the body cannot lose much heat by radiation toward colder objects, when the temperature of the air approaches and even surpasses at times that of our blood, the European often feels the heat to suffocation, and besides the use of the bath he has no other practical remedy than the fan and the shade.
In the shade the air is not only cooler, but also more in motion. The difference of temperature between a place sheltered from the rays of the sun and a neighboring one exposed to them, produces a motion, a current, because bodies of air of unequal temperature are also of unequal weight. They are not in equilibrium, and seek to reestablish it by motion. Any one may easily convince himself thereof who, on a hot day with calm air, walks alternately over places exposed to the sun and sheltered from it. As soon as he comes into the shade of a cloud, a house, or a tree, he feels at once a soft wind rising. The shade not only protects us against the direct solar rays, but it increases also the ventilation of the shady place.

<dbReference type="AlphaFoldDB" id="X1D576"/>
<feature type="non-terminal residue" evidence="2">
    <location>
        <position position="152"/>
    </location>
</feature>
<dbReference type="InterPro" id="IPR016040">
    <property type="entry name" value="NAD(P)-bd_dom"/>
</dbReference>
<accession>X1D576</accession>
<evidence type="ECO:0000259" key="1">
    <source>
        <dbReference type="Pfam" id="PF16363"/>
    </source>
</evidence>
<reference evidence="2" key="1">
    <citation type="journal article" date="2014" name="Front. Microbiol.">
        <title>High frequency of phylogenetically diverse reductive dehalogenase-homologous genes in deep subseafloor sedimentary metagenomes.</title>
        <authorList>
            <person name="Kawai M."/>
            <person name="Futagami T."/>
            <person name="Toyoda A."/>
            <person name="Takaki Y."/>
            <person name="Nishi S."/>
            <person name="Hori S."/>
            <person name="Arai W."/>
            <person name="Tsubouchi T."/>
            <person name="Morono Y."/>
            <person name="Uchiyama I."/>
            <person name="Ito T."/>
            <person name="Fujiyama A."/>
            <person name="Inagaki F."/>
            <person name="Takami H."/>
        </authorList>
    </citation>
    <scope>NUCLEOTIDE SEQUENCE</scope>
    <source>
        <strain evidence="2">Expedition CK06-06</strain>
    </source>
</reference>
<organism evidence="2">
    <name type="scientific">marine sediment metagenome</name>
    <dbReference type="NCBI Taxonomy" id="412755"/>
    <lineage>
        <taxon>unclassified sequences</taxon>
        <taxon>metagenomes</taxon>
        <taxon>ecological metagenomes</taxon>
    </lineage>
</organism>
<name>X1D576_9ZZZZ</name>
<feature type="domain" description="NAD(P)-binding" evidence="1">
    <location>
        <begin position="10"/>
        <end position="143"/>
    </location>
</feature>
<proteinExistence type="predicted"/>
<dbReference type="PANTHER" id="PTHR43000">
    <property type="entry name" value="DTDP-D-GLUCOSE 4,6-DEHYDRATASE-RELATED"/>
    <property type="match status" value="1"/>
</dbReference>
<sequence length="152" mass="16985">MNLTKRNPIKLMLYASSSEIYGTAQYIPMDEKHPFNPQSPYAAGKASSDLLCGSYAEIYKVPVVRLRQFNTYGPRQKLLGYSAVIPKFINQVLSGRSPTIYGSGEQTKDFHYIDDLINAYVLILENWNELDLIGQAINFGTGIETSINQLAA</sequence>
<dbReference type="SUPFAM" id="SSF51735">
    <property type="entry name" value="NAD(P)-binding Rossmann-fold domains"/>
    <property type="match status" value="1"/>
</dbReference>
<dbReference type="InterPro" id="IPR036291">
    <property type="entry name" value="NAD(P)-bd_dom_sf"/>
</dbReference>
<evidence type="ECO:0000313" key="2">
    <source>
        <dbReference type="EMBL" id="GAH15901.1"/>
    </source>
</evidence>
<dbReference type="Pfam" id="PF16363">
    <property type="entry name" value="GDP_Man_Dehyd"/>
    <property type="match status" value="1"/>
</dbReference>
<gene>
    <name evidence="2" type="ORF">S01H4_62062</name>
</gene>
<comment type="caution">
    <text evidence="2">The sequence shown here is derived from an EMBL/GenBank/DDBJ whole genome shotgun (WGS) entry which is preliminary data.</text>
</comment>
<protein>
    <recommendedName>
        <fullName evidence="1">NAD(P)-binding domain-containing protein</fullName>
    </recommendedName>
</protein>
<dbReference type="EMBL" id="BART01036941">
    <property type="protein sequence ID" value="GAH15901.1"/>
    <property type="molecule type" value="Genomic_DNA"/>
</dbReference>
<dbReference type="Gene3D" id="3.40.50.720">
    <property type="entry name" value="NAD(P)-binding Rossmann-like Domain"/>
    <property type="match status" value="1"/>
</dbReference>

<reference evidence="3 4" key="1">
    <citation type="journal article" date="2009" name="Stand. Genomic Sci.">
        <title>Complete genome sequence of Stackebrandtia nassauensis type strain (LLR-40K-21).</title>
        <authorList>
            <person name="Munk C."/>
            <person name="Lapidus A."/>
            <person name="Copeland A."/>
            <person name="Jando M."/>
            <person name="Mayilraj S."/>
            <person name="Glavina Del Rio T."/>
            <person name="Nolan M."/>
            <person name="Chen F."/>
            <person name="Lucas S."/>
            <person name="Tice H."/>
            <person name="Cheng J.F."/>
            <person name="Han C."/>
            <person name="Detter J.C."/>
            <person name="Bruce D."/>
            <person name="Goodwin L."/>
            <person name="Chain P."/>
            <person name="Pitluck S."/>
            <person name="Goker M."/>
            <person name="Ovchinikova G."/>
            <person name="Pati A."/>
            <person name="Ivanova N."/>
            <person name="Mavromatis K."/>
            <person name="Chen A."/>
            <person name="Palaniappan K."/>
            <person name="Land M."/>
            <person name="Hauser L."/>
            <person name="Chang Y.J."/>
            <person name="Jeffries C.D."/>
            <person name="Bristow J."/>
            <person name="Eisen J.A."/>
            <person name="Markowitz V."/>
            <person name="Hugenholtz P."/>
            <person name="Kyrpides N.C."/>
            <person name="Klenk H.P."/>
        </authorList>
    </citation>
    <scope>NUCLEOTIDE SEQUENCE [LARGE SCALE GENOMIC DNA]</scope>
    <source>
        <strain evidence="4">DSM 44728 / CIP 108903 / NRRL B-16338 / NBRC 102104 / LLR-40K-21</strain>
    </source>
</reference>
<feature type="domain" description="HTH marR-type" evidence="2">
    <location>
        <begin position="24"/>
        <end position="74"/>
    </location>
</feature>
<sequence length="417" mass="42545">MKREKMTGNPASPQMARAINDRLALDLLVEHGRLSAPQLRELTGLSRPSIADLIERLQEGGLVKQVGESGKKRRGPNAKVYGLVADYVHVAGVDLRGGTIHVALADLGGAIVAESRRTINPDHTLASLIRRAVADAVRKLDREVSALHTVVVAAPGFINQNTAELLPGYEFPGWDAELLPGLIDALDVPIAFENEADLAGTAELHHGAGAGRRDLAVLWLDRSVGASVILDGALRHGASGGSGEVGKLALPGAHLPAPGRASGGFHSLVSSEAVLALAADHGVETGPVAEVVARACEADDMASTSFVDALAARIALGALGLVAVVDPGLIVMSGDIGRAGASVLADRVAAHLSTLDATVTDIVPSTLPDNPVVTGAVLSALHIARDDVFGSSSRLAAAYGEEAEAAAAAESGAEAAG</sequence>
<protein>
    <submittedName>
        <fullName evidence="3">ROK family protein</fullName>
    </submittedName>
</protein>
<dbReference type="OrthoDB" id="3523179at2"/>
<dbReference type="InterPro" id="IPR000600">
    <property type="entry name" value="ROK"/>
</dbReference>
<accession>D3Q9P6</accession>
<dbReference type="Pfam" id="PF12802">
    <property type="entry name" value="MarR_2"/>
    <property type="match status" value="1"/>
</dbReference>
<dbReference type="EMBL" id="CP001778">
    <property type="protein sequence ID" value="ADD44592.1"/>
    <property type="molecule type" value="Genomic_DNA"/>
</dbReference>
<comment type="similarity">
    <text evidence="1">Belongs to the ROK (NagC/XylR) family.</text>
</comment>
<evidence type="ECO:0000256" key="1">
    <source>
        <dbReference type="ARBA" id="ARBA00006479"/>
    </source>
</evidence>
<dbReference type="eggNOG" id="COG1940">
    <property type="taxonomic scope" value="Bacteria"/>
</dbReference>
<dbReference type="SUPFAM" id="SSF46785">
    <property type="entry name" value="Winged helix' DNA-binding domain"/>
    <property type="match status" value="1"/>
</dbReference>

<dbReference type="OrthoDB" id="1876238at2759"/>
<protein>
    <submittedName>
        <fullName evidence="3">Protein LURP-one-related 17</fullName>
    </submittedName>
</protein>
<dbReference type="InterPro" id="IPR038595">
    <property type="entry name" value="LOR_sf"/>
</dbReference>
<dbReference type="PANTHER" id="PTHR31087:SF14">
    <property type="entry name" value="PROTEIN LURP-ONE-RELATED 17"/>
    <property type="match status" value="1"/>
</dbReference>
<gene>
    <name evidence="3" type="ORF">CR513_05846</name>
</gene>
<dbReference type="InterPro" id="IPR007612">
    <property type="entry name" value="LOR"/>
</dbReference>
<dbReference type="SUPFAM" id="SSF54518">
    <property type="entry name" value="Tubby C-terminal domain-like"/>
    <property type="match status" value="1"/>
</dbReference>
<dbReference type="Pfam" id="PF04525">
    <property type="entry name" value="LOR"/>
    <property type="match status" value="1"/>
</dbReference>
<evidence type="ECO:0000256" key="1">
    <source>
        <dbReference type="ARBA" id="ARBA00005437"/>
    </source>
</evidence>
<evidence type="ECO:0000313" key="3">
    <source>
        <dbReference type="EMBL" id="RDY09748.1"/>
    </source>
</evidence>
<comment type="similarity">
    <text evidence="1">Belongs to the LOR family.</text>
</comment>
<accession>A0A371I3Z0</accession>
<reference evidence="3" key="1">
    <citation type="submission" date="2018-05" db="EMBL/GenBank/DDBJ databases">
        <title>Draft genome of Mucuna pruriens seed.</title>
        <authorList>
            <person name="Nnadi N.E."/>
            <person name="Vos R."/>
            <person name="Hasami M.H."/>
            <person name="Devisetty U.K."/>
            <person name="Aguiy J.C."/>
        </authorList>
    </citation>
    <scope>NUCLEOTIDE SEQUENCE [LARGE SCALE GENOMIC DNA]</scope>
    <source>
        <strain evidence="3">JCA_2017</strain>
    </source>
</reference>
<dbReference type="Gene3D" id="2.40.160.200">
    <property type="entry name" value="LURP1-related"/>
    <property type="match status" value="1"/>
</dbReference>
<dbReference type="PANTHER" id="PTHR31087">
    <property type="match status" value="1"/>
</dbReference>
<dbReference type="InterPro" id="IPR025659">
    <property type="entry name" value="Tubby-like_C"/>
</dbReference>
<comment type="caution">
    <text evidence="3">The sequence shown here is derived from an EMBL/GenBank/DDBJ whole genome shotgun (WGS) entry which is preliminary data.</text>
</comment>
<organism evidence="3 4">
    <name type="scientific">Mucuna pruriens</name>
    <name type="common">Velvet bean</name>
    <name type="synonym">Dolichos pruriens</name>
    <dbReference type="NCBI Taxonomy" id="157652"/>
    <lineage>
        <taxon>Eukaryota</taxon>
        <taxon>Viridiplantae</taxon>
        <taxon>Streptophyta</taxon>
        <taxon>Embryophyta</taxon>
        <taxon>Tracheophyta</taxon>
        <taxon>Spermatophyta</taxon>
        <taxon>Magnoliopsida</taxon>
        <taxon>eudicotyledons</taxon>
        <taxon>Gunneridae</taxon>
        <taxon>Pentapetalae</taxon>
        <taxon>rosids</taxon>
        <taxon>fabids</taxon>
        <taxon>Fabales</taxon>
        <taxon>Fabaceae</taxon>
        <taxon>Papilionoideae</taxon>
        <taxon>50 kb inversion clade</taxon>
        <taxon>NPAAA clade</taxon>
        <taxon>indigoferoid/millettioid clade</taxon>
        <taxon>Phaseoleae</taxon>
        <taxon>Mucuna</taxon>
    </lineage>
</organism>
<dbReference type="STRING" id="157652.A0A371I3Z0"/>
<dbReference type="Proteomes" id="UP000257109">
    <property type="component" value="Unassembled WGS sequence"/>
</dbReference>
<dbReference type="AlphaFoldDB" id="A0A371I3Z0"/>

The fan acts on the same principle. The pankha in the bungalow, by increased conduction and evaporation, keeps the blood of the European at its normal temperature of 992°. When the temperature of the air rises to 140°, when the walls of the house or bungalow are no longer cool enough to provoke radiation from the heated human body, man is reduced to cooling by evaporation. It greatly depends upon the state of dryness of the air how far he succeeds. The drier the hot air is, the better is it able to withdraw water from the skin, from the respiratory organs, from the wetted floors, and consequently the more heat from the human body. The moister it is the less it is able to act thus.
In order to give you an idea of the quantitative differences in play, we will consider the losses of heat by respiration as they take place at different temperatures and different conditions of moisture of the air we draw in. In twenty-four hours the quantity of this air is on an average 2,000 gallons. It has been calculated that by the process of respiration a person loses 1,1 72 caloric units when the air is at 32° and quite dry, 1,116 when it is half saturated by water, 1,060 when it is completely so. The difference between the two extremes is only a small percentage of the whole loss. But, when the temperature is 86°, the above numbers would be respectively 1,096, 760, and 420.
A comparison of the losses of heat by the respiration of an absolutely dry and an absolutely saturated air at 32° and 86° Fahr. is highly instructive. We lose:
|at 32°||and dry||1,172||caloric units.|
|at 32°||and saturated||1,060|
|difference as much as||640||caloric units.|